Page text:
The PCAOB proposed a standard, An Audit of Internal Control Over Financial Reporting That Is Integrated With an Audit of Financial Statements, to replace PCAOB Audit Standard no. 2 (AS2). The proposal is designed to focus audits on the matters most significant to internal control, eliminate unnecessary procedures, simplify the standard itself by reducing detail (the text is roughly one-third the length of AS2) and make audits more scalable for smaller companies. The proposed standard would

Direct the auditor to the most important controls and emphasize the importance of risk assessment.

Revise the definitions of significant deficiency and material weakness, as well as the “strong indicators” of a material weakness.

Clarify the role of materiality, including interim materiality, in the audit.

Remove the requirement to evaluate management’s process.

Permit consideration of knowledge obtained during previous audits.

Direct the auditor to tailor the audit to reflect the attributes of smaller and less-complex companies.

Refocus the multilocation testing requirements on risk rather than coverage.

Although the effective date is not yet determined, PCAOB Chair Mark Olson said, “We’re trying to have the whole thing done so that it can be fully absorbed for the 2007 audit.”

The PCAOB also proposed to revise and redistribute certain topics covered in AS2 to other existing standards; these include easing restrictions on using the work of others and new guidance on audit committee preapproval of services related to internal control.

Comments are due by February 26. To view the EDs, visit www.pcaobus.org/Rules/Docket_021/index.aspx .

The SEC proposed interpretive guidance for management on its obligations under section 404 of the Sarbanes-Oxley Act of 2002. The guidance is organized around two principles:

Management should evaluate the design of the controls it has implemented to determine whether there is a reasonable possibility that a material misstatement in the financial statements would not be prevented or detected in a timely manner.

Management should gather and analyze evidence about the operation of the controls being evaluated based on its assessment of the risk associated with those controls.

The SEC also proposed changes to SEC rules 13a-15 and 15d-15 to clarify that a company choosing to evaluate internal control in accordance with the new guidance would satisfy the annual evaluation requirement. However, the commission says it would allow management to use methods other than those in the proposed guidance to achieve the same objectives. This would give larger companies that have already complied with section 404 the option to continue to use their current processes rather than starting over under the new guidance.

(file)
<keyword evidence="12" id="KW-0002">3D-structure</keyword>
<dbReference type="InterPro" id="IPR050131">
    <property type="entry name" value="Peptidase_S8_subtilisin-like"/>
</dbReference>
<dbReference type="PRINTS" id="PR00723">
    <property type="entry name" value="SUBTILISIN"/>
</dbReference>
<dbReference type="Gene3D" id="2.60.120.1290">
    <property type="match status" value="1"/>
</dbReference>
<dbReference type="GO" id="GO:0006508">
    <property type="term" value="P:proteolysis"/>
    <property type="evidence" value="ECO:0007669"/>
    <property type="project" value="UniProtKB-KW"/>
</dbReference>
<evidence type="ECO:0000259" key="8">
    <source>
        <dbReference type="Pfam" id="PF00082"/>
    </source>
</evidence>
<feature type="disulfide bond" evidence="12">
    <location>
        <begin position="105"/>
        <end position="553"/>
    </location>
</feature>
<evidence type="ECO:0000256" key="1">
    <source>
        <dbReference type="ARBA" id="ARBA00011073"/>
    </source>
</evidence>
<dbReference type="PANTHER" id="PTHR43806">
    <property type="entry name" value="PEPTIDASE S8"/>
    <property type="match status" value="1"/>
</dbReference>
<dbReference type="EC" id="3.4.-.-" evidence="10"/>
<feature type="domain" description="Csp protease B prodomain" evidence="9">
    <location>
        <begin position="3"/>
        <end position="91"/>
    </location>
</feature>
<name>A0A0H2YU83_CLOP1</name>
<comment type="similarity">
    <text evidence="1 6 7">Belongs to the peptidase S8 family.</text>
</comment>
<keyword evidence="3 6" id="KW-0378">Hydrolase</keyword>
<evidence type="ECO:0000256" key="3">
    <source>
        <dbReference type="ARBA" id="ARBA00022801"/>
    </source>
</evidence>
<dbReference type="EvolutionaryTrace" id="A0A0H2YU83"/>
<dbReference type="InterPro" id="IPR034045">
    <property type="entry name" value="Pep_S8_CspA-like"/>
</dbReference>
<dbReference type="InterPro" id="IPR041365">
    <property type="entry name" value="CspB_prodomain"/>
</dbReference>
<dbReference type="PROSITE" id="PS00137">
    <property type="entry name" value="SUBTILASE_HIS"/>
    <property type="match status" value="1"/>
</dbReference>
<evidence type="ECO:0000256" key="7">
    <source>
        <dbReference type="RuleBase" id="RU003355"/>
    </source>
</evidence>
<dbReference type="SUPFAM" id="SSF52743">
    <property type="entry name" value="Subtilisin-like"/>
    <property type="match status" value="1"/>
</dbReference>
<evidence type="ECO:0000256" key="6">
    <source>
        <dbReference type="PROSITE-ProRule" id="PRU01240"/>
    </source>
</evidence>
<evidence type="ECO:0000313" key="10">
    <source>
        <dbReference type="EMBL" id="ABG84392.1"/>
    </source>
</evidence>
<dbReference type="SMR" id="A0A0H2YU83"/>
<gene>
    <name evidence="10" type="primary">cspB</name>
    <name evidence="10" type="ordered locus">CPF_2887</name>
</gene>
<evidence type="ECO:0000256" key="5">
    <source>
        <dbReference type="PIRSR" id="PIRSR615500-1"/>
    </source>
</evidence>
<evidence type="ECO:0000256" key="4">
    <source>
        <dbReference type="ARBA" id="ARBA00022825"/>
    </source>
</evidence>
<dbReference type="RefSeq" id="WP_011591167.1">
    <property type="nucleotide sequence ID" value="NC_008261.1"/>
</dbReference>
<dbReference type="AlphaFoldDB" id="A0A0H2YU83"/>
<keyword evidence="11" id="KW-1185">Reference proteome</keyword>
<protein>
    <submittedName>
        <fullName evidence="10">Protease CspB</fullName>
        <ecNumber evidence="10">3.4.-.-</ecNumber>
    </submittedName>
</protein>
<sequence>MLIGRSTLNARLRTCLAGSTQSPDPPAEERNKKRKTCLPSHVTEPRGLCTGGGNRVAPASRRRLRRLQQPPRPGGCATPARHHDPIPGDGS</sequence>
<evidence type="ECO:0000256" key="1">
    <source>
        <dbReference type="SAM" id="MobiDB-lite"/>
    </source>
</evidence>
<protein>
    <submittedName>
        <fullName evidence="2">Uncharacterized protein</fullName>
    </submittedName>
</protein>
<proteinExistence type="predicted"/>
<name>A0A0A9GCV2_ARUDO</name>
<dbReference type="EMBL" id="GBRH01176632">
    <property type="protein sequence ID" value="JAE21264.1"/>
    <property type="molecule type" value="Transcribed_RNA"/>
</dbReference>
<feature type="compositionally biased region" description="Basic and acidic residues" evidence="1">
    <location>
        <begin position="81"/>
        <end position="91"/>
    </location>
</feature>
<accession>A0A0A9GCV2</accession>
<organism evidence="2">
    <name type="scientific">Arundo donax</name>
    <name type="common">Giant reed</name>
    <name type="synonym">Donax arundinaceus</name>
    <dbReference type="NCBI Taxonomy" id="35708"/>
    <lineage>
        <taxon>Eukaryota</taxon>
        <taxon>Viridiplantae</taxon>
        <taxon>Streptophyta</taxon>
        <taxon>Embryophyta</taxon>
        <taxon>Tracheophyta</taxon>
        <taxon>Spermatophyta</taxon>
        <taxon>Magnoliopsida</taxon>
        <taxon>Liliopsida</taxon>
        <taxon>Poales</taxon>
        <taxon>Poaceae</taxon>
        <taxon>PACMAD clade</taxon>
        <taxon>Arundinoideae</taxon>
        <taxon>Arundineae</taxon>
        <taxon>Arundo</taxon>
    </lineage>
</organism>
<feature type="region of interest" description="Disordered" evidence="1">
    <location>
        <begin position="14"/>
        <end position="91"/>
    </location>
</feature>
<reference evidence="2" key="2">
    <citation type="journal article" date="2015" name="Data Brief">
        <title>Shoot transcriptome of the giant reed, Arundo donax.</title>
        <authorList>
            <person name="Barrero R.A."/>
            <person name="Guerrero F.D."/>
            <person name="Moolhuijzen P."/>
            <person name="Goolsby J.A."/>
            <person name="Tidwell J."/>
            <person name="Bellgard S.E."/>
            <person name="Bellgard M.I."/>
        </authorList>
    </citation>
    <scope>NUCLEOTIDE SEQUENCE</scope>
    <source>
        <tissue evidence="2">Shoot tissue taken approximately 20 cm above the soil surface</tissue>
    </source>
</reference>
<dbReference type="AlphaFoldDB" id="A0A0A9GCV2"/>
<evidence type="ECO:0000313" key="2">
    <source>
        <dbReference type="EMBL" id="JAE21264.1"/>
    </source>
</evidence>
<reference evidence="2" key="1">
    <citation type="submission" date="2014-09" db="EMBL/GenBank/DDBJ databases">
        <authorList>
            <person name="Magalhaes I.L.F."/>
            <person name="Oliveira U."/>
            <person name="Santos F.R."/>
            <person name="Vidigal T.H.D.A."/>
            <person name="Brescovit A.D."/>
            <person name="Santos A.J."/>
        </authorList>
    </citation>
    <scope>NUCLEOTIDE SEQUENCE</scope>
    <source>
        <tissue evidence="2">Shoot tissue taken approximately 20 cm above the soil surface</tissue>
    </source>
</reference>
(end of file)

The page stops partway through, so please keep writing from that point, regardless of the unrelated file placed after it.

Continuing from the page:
The SEC also plans to amend Regulation S-X to clarify the auditor’s reporting requirement under section 404. To view the new guidance, visit www.sec.gov/rules/proposed.shtml .

The effective date has not been determined. In an interview with the JofA, SEC Chairman Christopher Cox said, “I expect that 404 relief will be in effect for U.S. companies—or for companies both in the United States and abroad—no later than the second quarter of 2007.” Comments are due by February 26.

The commission also adopted revised compliance deadlines for smaller companies. Previously, nonaccelerated filers were to begin including both management’s assessment of internal control and an auditor’s attestation to management’s assessment for fiscal years ending on or after July 15, 2007. The new deadline gives nonaccelerated filers until fiscal years ending on or after December 15, 2007, to provide management’s assessment of internal control over financial reporting. But nonaccelerated

filers now will have another year to meet the auditor’s attestation requirement.

FASB issued an exposure draft to address concerns that existing disclosure requirements do not provide adequate information to investors and others about the effects of derivative and hedging activities on a company’s financial statements. The ED, Disclosures About Derivative Instruments and Hedging Activities, would, among other things, require entities to discuss their objectives and strategies for using derivative instruments in terms of the underlying risk and accounting designation.

The ED would amend and expand the disclosure requirements of the similarly titled FASB Statement no. 133.

“The proposed disclosure requirements are intended to enhance understanding of how and why entities use derivatives, how they are accounted for in an entity’s financial statements, and how they affect an entity’s financial position, results of operations and cash flows,” FASB Project Manager Kevin Stoklosa said in a news release.

The requirements would take effect for periods ending after December 15, 2007. Comments are due by March 2. The draft is available at www.fasb.org/draft/ed_derivatives_disclosure.pdf.





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